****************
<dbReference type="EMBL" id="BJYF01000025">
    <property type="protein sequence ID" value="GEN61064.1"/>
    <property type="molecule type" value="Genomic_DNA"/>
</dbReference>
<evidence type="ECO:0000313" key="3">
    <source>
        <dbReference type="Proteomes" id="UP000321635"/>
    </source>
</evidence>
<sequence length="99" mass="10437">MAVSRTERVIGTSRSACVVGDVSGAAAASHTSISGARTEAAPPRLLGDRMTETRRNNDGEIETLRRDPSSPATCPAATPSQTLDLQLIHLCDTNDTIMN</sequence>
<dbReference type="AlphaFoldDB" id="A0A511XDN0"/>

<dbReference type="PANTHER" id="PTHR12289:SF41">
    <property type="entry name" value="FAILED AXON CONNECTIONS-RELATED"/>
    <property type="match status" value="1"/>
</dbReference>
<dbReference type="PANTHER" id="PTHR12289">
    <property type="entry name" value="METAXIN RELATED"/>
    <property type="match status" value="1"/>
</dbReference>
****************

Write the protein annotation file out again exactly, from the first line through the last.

<dbReference type="EMBL" id="BJYF01000025">
    <property type="protein sequence ID" value="GEN61064.1"/>
    <property type="molecule type" value="Genomic_DNA"/>
</dbReference>
<evidence type="ECO:0000313" key="3">
    <source>
        <dbReference type="Proteomes" id="UP000321635"/>
    </source>
</evidence>
<sequence length="99" mass="10437">MAVSRTERVIGTSRSACVVGDVSGAAAASHTSISGARTEAAPPRLLGDRMTETRRNNDGEIETLRRDPSSPATCPAATPSQTLDLQLIHLCDTNDTIMN</sequence>
<dbReference type="AlphaFoldDB" id="A0A511XDN0"/>

<dbReference type="PANTHER" id="PTHR12289:SF41">
    <property type="entry name" value="FAILED AXON CONNECTIONS-RELATED"/>
    <property type="match status" value="1"/>
</dbReference>
<dbReference type="PANTHER" id="PTHR12289">
    <property type="entry name" value="METAXIN RELATED"/>
    <property type="match status" value="1"/>
</dbReference>